Before the final word was out of his mouth he had recognised his mistake. He had broken rule number one in his book; he had made trouble.
The news had crept into Mrs Flooder's intelligence visibly like a flame creeping up a fuse and the explosion was quite frightful.
'Cat! My sister Lily's a cat. Never told me one bloody word! Hoping I'll stay away. Just you wait until I get hold of her. Dirty little lying cat. I'll drop in as I go past!'
Avril had seen her rush off with his heart full of self-loathing. The tasteless blunder had bothered him out of all proportion and all today he had been irked by it. He slid a little lower in his chair.
'It was the first she'd heard of the marriage so she went straight to her sister's house,' continued Miss Warburton, relieved that she had interested him; at least he wasn't ill. 'She told me to tell you she would never have dreamed of dropping in if you hadn't mentioned the white wedding and the hired hall....'
'I said no such thing!'
'Never mind, it's a mercy if you did. Lily was out, you see, and Mrs Flooder found the poor man choking, smoke coming from under his door. It seems he'd fallen over and broken his hip — caught his foot in the cord of the electric bowl fire. He was too weak to shout by the time Mrs Flooder got there.'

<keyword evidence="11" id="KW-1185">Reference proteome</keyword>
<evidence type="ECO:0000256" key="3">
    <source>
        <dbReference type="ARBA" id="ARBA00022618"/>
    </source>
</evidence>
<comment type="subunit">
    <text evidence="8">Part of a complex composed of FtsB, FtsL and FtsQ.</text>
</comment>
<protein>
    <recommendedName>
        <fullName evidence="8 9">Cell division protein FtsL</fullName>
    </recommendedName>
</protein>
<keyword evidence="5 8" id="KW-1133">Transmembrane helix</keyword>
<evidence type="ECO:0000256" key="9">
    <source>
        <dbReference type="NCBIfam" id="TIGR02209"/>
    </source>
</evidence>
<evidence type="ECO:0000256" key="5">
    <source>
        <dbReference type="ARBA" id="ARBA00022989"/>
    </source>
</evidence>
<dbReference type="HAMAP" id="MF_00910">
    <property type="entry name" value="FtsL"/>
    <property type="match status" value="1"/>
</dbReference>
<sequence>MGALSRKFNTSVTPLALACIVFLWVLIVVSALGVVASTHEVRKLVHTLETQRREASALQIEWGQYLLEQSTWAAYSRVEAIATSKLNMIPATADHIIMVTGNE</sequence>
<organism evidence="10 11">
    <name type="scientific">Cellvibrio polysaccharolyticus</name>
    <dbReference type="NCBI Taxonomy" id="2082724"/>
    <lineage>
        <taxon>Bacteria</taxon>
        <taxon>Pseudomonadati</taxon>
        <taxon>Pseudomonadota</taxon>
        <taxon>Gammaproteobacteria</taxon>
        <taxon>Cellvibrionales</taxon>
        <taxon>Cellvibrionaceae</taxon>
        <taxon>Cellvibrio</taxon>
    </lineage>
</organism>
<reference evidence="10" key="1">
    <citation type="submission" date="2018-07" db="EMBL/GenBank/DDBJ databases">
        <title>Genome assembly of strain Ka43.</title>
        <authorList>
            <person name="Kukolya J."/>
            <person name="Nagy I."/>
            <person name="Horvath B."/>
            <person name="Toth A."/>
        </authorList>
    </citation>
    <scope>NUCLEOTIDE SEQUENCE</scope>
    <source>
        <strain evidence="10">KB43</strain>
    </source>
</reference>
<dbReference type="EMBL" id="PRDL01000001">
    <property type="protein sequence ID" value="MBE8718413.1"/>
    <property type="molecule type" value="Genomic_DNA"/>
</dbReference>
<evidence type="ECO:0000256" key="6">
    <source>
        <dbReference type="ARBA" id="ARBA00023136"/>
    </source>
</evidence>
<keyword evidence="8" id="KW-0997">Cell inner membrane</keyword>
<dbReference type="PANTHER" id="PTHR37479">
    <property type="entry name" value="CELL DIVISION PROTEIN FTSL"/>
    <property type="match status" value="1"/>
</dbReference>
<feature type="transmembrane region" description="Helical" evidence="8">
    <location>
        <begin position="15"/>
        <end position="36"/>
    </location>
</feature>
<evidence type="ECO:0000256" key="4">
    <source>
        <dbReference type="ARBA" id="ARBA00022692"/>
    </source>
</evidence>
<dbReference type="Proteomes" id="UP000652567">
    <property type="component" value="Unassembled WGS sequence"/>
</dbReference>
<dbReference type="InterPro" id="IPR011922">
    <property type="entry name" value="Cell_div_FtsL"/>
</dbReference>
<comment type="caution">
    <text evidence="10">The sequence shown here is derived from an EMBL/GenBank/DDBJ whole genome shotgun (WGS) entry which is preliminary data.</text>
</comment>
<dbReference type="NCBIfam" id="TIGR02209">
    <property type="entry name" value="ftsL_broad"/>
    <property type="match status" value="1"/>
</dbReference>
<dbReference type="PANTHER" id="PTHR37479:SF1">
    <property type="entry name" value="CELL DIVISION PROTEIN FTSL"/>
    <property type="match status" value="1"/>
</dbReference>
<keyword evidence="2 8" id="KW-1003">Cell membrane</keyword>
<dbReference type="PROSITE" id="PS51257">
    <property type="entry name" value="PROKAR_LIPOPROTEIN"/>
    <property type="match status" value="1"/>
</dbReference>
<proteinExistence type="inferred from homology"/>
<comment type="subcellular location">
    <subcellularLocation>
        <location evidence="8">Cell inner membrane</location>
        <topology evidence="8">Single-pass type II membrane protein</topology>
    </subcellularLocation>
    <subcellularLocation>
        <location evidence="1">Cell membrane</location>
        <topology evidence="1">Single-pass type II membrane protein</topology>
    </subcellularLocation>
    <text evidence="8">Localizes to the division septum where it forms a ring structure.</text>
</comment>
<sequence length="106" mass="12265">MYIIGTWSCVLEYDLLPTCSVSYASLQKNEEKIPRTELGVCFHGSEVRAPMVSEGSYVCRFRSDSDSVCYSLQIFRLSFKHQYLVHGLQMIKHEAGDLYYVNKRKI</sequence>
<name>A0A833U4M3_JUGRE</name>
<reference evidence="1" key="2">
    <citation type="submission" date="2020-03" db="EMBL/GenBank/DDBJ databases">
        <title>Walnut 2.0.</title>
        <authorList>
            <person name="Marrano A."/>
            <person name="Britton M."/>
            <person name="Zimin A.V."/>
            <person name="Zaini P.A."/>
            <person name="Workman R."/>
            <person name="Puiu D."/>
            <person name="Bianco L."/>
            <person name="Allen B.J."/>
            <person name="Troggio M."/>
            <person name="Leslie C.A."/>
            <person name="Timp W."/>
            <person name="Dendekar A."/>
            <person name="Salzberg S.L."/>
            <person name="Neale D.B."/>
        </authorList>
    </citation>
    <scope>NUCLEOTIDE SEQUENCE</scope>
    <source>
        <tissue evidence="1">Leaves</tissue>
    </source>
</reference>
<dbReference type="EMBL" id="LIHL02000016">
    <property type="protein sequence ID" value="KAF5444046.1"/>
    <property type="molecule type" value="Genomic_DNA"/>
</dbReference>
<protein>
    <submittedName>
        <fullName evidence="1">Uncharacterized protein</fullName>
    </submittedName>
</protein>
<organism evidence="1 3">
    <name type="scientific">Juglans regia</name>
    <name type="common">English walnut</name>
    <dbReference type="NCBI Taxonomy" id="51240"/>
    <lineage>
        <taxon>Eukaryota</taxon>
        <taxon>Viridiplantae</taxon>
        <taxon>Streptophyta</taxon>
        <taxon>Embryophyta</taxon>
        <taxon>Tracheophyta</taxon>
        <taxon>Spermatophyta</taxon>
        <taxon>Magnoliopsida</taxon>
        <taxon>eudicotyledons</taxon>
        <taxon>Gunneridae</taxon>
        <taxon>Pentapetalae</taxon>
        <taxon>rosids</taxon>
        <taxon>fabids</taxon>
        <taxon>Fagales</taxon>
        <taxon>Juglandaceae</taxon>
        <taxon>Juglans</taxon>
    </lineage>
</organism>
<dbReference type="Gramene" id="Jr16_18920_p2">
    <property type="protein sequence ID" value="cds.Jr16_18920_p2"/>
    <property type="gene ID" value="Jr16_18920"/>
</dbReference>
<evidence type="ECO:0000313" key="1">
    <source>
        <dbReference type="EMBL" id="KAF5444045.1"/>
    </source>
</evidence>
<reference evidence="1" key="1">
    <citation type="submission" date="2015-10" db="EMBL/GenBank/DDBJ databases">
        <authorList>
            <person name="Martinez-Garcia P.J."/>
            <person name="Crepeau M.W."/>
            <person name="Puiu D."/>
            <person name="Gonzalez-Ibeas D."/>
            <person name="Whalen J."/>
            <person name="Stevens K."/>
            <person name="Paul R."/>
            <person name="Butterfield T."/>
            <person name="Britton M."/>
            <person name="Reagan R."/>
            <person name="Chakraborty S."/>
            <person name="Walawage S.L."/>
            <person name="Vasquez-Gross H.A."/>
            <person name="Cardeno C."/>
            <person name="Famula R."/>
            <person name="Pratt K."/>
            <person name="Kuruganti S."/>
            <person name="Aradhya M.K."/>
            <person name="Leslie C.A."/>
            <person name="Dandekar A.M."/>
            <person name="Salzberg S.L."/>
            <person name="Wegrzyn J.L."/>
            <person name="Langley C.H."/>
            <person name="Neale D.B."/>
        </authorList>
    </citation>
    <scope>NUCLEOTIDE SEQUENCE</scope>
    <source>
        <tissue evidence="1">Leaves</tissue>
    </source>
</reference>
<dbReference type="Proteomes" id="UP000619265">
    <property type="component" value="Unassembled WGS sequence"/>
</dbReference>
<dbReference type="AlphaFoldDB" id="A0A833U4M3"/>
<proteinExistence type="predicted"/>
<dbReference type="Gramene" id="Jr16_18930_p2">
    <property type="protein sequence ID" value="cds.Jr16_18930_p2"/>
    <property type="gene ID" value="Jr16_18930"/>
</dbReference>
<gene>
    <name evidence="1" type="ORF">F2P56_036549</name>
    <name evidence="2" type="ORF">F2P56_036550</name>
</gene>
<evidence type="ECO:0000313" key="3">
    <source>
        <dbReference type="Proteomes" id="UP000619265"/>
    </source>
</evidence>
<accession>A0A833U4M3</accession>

Avril sat up in astonishment and concern.
'Who was this?'
'Lily's lodger — taken in to help pay for the wedding, I shouldn't be surprised. He could have burned to death if that woman Flooder hadn't broken in to look for her sister. She thought she was hiding up.'
'I'd never heard of him.'
'Nor had I. He moved in one evening and this happened the next morning. Mrs Flooder can't get over it. She said she'll always "take notice of a clergyman" because she'd "gone in to make a beastly row and before she knew it, there she was, a heroine!" There, I thought that would make you laugh so I'll leave you in peace. Have a little doze.'
As the door closed very softly behind her, presumably in case he had fallen asleep already, Avril tried to rearrange his mind so that the sense of insult which the story had aroused in him could be isolated and exorcised.